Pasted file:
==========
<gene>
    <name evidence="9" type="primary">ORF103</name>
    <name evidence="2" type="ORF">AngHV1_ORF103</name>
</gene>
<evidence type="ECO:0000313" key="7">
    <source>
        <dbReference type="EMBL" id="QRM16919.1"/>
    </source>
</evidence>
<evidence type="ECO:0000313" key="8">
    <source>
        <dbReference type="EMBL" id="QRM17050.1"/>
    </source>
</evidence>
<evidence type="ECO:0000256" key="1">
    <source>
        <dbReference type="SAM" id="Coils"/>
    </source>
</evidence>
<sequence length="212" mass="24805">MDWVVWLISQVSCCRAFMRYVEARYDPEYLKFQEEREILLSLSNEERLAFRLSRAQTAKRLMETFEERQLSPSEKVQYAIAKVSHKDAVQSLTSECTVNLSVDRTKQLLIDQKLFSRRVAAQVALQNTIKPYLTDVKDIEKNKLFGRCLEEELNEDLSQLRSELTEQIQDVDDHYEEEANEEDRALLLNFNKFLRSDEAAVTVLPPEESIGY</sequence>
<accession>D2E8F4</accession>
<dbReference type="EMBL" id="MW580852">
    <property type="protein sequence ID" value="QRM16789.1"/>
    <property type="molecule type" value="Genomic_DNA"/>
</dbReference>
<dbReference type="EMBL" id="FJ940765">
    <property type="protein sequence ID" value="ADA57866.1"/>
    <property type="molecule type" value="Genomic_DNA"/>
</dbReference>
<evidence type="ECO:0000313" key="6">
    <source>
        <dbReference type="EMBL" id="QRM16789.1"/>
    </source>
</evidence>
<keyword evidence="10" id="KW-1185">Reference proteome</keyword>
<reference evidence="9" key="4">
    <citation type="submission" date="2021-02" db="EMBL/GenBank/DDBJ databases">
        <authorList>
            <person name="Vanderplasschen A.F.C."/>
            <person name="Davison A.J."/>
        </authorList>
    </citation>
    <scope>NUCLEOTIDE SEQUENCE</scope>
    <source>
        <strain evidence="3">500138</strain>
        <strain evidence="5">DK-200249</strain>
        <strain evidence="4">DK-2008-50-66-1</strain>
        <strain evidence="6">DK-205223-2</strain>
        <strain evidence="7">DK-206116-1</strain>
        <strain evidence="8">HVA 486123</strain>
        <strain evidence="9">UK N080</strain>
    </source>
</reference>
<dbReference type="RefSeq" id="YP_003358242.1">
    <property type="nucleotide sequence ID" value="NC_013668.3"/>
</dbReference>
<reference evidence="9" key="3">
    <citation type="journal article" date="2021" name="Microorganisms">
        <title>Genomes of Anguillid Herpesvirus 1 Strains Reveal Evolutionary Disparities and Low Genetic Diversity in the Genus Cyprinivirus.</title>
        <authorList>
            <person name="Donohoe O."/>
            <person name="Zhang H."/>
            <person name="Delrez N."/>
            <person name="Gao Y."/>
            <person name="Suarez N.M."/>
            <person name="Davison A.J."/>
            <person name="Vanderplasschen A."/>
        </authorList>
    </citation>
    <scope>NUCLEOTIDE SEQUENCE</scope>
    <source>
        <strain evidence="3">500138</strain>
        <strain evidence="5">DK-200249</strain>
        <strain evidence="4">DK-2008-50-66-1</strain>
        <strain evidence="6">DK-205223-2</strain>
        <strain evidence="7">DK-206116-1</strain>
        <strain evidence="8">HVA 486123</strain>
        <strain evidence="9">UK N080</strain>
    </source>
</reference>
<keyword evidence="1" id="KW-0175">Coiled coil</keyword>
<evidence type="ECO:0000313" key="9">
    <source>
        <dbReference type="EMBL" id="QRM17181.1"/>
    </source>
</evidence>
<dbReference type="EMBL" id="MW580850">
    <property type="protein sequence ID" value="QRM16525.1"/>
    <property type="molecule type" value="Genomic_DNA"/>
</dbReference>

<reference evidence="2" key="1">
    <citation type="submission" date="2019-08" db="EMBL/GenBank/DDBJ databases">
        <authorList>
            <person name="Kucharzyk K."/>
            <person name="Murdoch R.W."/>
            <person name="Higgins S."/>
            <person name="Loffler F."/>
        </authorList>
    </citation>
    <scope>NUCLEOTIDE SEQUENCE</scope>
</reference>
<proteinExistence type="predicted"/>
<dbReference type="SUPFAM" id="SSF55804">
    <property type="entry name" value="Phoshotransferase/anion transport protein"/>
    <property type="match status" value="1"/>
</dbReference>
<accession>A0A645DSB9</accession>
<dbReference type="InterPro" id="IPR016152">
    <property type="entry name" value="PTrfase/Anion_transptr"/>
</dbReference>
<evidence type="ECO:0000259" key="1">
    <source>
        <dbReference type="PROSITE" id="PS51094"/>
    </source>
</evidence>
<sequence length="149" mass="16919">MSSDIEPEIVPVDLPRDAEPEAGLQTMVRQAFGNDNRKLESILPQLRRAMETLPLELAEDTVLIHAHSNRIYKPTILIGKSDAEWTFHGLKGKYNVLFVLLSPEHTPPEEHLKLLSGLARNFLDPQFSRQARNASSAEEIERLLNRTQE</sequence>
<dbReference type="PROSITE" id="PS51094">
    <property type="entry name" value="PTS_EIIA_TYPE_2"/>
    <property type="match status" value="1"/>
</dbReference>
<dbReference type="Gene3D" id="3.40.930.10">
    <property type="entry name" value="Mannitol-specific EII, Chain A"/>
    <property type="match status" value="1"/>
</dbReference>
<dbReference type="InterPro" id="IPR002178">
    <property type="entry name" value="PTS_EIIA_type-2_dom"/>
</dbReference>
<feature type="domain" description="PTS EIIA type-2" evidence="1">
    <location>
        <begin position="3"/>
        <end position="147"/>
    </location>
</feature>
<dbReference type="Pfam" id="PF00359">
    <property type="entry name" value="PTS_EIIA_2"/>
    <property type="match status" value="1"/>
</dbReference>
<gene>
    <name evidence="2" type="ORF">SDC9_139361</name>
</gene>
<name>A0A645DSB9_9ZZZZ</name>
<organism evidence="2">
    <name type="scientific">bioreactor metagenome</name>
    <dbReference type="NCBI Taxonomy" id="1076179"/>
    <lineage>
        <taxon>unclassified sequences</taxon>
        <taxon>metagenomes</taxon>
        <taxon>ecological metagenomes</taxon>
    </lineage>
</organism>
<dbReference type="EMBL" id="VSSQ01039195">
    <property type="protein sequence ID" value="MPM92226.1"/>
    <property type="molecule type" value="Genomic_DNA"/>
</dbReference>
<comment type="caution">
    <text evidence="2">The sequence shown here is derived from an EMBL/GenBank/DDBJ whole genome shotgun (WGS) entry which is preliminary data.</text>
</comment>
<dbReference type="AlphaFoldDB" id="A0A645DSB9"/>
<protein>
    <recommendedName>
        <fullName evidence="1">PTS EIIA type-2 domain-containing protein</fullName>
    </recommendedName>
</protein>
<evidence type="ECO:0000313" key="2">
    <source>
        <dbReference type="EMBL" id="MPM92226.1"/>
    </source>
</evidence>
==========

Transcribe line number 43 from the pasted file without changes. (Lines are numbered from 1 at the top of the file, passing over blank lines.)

    <scope>NUCLEOTIDE SEQUENCE</scope>